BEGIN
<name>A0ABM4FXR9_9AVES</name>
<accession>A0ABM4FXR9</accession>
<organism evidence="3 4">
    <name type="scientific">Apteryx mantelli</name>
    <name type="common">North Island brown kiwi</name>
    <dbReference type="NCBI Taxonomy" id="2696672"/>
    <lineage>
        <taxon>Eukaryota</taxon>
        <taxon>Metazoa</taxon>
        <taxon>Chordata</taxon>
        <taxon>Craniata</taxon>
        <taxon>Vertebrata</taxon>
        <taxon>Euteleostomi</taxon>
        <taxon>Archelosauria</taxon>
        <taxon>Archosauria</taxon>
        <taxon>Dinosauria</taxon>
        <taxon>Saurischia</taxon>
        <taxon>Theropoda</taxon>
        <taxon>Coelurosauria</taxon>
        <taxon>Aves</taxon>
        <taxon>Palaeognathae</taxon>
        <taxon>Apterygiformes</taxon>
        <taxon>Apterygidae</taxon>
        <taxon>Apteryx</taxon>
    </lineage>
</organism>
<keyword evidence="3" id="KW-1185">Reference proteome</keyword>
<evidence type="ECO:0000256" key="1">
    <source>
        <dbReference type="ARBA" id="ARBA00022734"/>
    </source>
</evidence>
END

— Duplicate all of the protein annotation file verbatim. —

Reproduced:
<name>A0ABM4FXR9_9AVES</name>
<accession>A0ABM4FXR9</accession>
<organism evidence="3 4">
    <name type="scientific">Apteryx mantelli</name>
    <name type="common">North Island brown kiwi</name>
    <dbReference type="NCBI Taxonomy" id="2696672"/>
    <lineage>
        <taxon>Eukaryota</taxon>
        <taxon>Metazoa</taxon>
        <taxon>Chordata</taxon>
        <taxon>Craniata</taxon>
        <taxon>Vertebrata</taxon>
        <taxon>Euteleostomi</taxon>
        <taxon>Archelosauria</taxon>
        <taxon>Archosauria</taxon>
        <taxon>Dinosauria</taxon>
        <taxon>Saurischia</taxon>
        <taxon>Theropoda</taxon>
        <taxon>Coelurosauria</taxon>
        <taxon>Aves</taxon>
        <taxon>Palaeognathae</taxon>
        <taxon>Apterygiformes</taxon>
        <taxon>Apterygidae</taxon>
        <taxon>Apteryx</taxon>
    </lineage>
</organism>
<keyword evidence="3" id="KW-1185">Reference proteome</keyword>
<evidence type="ECO:0000256" key="1">
    <source>
        <dbReference type="ARBA" id="ARBA00022734"/>
    </source>
</evidence>